He was responsible for WWII and creating the system which led to the death of 6 million Jews. But as the Soviet Army surrounded Berlin, signaling the end of the Third Reich’s horrific reign, did Hitler really commit suicide in his underground bunker, or did he escape to South America to live out his life unpunished?
It’s one of last century’s greatest mysteries, and now experts have determined there is as much evidence suggesting Hitler didn’t die in Berlin as there is he did. A California University of Pennsylvania senior professor, John Cencich recently completed an investigation into Hitler’s death on behalf of the History Channel. His conclusion that Hitler did in fact escape Berlin comes after a factual and objective analysis of historical evidence using existing forensic technology combined with the evidence from 1945.
The impetus behind the new investigation comes from the declassification of over 700 pages of documents by the FBI which hint at the possibility Hitler may have survived and escaped to South America. Files from the Office of Strategic Services (the CIA’s predecessor) and other intelligence organisations which have been declassified worldwide were also reviewed.
The documents included a recently discovered memo written by the late J. Edgar Hoover – FBI director at the time – which states that American Army officials hadn’t located Hitler’s body and couldn’t find any reliable source to definitively say that Hitler was dead. The Russians were the ones to capture Berlin and eventually find the burned bodies who they believed to be Hitler and his wife, Eva Braun. However, even Josef Stalin, the Soviet leader, didn’t believe Hitler was dead and according to Cencich, from the evidence it appears the Russians botched their investigation of the suicide team.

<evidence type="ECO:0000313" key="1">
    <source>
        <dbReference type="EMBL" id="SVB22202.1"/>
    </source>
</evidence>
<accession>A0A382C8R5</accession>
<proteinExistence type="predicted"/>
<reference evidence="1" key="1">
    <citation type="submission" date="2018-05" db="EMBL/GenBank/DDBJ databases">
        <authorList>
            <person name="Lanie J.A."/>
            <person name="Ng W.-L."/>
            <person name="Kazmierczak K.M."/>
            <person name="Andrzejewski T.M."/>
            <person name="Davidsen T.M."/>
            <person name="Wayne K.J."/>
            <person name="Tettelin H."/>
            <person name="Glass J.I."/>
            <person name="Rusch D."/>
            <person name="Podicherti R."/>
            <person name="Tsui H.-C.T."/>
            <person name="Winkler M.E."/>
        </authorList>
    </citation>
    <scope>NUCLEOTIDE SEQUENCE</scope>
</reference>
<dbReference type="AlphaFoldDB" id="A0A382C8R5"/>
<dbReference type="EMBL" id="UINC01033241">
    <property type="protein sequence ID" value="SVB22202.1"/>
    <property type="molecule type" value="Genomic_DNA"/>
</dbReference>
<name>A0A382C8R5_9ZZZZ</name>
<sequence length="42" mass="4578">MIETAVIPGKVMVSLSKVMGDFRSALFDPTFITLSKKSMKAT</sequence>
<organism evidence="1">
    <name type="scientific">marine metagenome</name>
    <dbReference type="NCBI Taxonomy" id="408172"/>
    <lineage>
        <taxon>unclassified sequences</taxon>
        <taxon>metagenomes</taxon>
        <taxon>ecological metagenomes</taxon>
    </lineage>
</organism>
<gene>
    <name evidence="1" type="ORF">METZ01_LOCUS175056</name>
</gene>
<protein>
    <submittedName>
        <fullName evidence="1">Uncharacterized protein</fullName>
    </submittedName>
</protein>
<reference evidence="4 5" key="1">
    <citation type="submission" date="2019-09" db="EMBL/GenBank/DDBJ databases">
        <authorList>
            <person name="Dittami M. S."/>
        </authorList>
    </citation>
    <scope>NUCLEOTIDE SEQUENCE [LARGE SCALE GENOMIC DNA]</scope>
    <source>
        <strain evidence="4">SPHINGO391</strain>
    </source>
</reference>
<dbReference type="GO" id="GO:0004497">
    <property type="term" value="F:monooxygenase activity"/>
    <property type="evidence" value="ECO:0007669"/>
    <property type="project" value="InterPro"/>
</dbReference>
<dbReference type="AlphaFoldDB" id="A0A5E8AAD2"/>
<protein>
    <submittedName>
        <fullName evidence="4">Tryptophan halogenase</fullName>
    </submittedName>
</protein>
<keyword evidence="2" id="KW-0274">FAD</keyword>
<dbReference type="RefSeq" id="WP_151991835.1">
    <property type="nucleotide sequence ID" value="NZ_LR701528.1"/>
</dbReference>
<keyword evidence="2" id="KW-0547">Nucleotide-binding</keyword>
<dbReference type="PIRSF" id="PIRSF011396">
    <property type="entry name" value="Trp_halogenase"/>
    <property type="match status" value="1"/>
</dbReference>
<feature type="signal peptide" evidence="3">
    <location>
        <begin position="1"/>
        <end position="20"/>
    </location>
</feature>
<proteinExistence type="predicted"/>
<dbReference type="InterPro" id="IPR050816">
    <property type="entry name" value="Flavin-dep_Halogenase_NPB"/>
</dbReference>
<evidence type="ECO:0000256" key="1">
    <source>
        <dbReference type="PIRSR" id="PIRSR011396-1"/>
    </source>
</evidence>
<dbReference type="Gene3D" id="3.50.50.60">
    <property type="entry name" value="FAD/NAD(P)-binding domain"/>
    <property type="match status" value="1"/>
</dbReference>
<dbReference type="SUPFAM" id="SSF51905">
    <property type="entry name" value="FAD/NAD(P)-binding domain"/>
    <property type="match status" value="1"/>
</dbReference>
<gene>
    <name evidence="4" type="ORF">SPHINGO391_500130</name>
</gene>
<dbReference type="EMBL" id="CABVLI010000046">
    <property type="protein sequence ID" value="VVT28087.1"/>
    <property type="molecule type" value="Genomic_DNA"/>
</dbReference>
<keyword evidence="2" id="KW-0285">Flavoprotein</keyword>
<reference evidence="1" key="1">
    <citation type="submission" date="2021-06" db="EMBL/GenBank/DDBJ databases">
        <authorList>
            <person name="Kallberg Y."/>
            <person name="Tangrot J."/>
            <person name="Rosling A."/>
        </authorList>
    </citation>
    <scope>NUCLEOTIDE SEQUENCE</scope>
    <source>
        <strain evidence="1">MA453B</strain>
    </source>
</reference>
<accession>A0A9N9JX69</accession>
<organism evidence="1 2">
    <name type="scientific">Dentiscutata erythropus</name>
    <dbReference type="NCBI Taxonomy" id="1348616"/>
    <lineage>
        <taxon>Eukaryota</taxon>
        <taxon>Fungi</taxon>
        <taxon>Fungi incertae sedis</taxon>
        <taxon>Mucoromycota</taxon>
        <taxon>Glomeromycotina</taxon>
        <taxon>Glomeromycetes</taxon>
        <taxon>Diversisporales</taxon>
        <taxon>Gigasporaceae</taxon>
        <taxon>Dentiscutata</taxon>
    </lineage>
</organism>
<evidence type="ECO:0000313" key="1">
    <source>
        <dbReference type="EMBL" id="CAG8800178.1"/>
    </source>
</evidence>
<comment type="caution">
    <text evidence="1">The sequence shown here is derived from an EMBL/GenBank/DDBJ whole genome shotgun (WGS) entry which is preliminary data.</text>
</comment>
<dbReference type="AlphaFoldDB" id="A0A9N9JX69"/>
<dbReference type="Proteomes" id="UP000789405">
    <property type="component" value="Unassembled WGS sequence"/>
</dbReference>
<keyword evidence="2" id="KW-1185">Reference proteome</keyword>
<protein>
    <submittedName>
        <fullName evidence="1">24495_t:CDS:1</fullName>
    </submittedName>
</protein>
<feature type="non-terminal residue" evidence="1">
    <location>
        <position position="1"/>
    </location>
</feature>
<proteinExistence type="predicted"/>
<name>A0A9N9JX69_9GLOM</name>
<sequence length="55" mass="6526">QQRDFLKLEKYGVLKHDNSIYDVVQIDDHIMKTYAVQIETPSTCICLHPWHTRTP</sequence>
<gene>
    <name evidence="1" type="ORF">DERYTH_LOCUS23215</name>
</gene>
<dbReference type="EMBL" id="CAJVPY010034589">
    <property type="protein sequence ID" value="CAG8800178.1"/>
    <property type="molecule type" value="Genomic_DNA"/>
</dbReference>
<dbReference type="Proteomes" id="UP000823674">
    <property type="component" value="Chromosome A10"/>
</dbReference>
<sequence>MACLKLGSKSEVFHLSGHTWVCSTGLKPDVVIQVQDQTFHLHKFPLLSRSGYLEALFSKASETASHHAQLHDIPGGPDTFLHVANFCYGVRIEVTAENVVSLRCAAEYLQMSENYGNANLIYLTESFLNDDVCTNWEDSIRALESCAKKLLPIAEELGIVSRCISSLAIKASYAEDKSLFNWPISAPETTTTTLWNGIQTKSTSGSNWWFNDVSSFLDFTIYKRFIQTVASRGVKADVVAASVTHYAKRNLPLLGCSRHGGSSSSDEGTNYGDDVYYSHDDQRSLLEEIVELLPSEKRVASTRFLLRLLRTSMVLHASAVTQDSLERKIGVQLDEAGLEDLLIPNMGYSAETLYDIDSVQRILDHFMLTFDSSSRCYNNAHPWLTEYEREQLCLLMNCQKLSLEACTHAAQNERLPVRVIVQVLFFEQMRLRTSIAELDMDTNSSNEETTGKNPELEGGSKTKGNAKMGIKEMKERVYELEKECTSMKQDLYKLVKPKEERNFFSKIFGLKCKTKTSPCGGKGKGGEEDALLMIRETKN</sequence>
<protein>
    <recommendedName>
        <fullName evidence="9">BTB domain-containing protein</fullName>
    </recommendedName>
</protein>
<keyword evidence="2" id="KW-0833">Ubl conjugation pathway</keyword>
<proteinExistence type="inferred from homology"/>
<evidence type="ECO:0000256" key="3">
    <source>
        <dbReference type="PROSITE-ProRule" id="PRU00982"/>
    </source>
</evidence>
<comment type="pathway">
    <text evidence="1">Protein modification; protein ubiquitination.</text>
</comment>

Add to that the existence of underground tunnels and a subway system which was determined to lead from Hitler’s bunker to the nearby Tempelfhof Airport and you don’t have to jump very far to reach the conclusion that Hitler could have taken the tunnels to a waiting plane and then a U-boat to South America. It’s a known fact that other Nazi’s did exactly that.
Cencich was chosen to head this investigation based on his experience and reputation as a senior war crimes investigator for the United Nations. He led a criminal investigation in the former Yugoslavia, one of history’s largest, that involved murders, assassinations, torture, extermination and crimes against humanity.
It’s not likely that this new investigation into the possibility of Hitler’s flight to South America will change the history books or the accepted views of history pertaining to Hitler’s final days. However, according to Cencich, there should at least be a footnote regarding this possibility, because he himself initially saw the likelihood of Hitler’s escape to South America as far fetched, but he doesn’t anymore.
Image courtesy of Wikimedia Commons user: German Federal Archives